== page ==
Celebration of Discipline alone, not even referencing Foster’s other writings and teachings and ministries, is a virtual encyclopedia of theological error. We would be hard pressed to find in one so-called evangelical volume such a composite of false teaching. These include faulty views on the subjective leading of God (pp. 10, 16-17, 18, 50, 95, 98, 108-109, 128, 139-140, 149-150, 162, 167, 182); approval of New Age teachers (see Thomas Merton below); occultic use of imagination (pp. 25-26, 40-43, 163, 198); open theism (p. 35); misunderstanding of the will of God in prayer (p. 37); promotion of visions, revelations and charismatic gifts (pp. 108, 165, 168-169, 171, 193); endorsement of rosary and prayer wheel use (p. 64); misunderstanding of the Old Testament Law for today (pp. 82, 87); mystical journaling (p. 108); embracing pop-psychology (pp. 113-120); promoting Roman Catholic practices such as use of “spiritual directors,” confession and penance (pp. 146-150, 156, 185); and affirming of aberrant charismatic practices (pp. 158-174, 198).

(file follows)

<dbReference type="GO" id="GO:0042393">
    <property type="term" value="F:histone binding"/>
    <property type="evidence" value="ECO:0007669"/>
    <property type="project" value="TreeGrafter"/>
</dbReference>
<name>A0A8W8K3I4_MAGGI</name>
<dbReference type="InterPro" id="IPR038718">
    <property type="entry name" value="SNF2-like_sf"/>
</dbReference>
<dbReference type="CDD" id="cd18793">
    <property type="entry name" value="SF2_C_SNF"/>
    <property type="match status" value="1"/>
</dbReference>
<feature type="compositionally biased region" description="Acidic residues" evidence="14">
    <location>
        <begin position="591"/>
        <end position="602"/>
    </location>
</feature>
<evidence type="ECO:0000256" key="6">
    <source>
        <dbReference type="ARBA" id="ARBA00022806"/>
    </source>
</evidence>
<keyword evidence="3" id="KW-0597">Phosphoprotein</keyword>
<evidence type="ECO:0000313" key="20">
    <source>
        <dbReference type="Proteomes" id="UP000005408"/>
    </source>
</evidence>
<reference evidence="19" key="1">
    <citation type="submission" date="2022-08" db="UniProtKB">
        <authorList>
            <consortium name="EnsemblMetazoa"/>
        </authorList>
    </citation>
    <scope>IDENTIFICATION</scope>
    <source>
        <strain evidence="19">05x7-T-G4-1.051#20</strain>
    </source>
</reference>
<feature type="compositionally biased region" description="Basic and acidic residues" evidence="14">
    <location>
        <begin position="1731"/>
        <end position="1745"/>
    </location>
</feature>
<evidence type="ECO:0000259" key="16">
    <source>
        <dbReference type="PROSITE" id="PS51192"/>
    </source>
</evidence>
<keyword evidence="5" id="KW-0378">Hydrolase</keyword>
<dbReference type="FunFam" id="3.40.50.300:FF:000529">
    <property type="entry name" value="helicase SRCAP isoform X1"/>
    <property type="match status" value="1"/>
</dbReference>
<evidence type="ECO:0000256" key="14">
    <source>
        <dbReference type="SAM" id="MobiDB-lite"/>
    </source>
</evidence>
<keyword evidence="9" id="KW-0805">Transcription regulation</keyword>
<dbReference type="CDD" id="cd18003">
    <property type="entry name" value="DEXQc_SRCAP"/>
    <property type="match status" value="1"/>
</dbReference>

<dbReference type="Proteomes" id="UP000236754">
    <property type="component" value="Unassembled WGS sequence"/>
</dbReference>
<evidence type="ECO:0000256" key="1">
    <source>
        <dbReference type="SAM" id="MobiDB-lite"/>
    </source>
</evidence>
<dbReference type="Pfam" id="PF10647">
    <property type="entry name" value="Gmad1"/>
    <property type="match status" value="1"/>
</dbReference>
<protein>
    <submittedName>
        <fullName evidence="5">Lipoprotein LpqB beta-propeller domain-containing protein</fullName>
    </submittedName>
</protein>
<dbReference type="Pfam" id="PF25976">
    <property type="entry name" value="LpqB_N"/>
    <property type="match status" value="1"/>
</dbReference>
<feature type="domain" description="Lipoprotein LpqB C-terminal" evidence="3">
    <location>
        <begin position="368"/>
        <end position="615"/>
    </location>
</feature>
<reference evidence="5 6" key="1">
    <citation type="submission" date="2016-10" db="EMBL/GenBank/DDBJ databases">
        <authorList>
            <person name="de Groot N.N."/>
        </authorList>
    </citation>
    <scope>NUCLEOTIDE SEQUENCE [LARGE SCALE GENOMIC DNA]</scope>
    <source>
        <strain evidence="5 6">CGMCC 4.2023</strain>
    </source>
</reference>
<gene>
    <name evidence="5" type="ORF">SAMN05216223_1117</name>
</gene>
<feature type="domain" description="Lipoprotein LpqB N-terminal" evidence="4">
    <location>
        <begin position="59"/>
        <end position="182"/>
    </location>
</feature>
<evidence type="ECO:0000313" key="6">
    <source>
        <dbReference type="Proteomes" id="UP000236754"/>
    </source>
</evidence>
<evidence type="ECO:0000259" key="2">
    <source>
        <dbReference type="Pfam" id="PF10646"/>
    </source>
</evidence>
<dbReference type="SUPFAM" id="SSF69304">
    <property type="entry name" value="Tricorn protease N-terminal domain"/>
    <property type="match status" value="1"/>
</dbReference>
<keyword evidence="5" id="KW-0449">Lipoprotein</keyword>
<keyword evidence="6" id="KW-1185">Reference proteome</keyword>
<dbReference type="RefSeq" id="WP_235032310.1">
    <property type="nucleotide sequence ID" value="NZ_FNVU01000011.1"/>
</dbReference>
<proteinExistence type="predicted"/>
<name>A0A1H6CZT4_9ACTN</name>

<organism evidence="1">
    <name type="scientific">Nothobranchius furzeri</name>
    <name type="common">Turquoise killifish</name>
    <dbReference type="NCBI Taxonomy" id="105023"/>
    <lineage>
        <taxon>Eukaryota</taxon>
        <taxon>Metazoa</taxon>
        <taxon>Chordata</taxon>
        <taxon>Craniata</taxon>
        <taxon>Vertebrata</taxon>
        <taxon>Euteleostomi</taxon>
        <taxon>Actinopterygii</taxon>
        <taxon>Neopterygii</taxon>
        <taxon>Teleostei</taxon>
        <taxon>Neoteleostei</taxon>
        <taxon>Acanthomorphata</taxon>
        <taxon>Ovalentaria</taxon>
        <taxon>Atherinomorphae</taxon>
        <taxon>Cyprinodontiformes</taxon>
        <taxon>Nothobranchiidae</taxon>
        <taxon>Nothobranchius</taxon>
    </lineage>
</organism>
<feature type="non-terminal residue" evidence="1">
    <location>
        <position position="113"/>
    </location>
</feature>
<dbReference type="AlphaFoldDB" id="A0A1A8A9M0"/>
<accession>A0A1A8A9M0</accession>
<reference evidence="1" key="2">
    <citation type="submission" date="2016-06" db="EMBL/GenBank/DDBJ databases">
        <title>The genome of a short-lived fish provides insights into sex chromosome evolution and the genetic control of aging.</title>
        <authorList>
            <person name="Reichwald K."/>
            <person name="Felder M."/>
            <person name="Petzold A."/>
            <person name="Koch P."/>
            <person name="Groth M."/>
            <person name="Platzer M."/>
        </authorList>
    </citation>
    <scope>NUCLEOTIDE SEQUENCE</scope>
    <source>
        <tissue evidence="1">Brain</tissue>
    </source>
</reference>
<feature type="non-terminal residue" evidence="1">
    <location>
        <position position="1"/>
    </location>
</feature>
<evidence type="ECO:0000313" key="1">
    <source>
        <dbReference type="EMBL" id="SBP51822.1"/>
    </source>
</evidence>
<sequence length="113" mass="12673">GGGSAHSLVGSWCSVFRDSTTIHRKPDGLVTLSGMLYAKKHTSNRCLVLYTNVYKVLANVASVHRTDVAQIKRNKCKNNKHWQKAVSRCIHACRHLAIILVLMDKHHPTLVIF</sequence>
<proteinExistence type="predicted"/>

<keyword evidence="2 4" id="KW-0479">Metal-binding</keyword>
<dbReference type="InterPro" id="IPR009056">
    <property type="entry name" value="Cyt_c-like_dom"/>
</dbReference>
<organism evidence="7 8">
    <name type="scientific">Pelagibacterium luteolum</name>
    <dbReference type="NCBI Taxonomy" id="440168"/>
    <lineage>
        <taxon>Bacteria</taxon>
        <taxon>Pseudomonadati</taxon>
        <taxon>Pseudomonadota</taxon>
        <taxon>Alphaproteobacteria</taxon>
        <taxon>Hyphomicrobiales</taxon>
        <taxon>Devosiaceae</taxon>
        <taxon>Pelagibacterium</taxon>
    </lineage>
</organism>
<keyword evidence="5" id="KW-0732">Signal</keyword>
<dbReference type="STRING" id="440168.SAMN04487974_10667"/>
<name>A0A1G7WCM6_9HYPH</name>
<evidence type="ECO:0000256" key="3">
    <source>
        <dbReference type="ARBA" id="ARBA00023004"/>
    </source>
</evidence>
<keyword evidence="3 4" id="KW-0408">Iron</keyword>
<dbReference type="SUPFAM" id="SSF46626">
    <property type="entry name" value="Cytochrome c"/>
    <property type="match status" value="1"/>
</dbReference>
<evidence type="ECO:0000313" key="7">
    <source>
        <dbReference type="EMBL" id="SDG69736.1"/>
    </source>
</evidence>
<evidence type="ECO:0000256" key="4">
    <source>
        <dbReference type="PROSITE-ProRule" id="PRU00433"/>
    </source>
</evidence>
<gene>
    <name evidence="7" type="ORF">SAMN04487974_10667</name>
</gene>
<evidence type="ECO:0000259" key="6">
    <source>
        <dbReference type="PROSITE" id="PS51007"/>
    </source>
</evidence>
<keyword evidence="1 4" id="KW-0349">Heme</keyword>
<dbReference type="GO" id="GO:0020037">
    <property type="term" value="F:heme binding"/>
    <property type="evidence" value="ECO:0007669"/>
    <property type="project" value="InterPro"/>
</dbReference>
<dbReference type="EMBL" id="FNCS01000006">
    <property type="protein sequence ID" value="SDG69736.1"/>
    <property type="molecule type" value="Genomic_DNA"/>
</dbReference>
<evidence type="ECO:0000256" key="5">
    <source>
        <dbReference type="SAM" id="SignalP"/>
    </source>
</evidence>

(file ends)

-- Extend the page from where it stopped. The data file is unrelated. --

Gilley adds:

… the dust jacket of this edition assures us “that it is only by and through these practices that the true path to spiritual growth can be found” … If spiritual growth is dependent upon the spiritual disciplines described in Foster’s book, should not we have expected to find this truth in the Scriptures? Why did God reveal them, not to the apostles but to apostate Roman Catholic mystics, and then to Richard Foster as he studied the mystics and used occultic techniques of meditation? We need to tread very carefully through this spiritual minefield. If this is in fact one of the ten best books of the twentieth century, I am not too anxious to read the other nine.

He concludes:

No one is calling for a purely intellectualized faith devoid of practice and experience. What those who draw their cue from Scripture and not mystics are calling for is a Christian faith, experience and practice that is rational, intellectual, makes sense, and most importantly is solidly grounded on the Word of God. Foster and company have taken many far afield in pursuit of mystical experiences that lead to a pseudo-Christianity that has the appearance of spirituality but not the substance.

Renovaré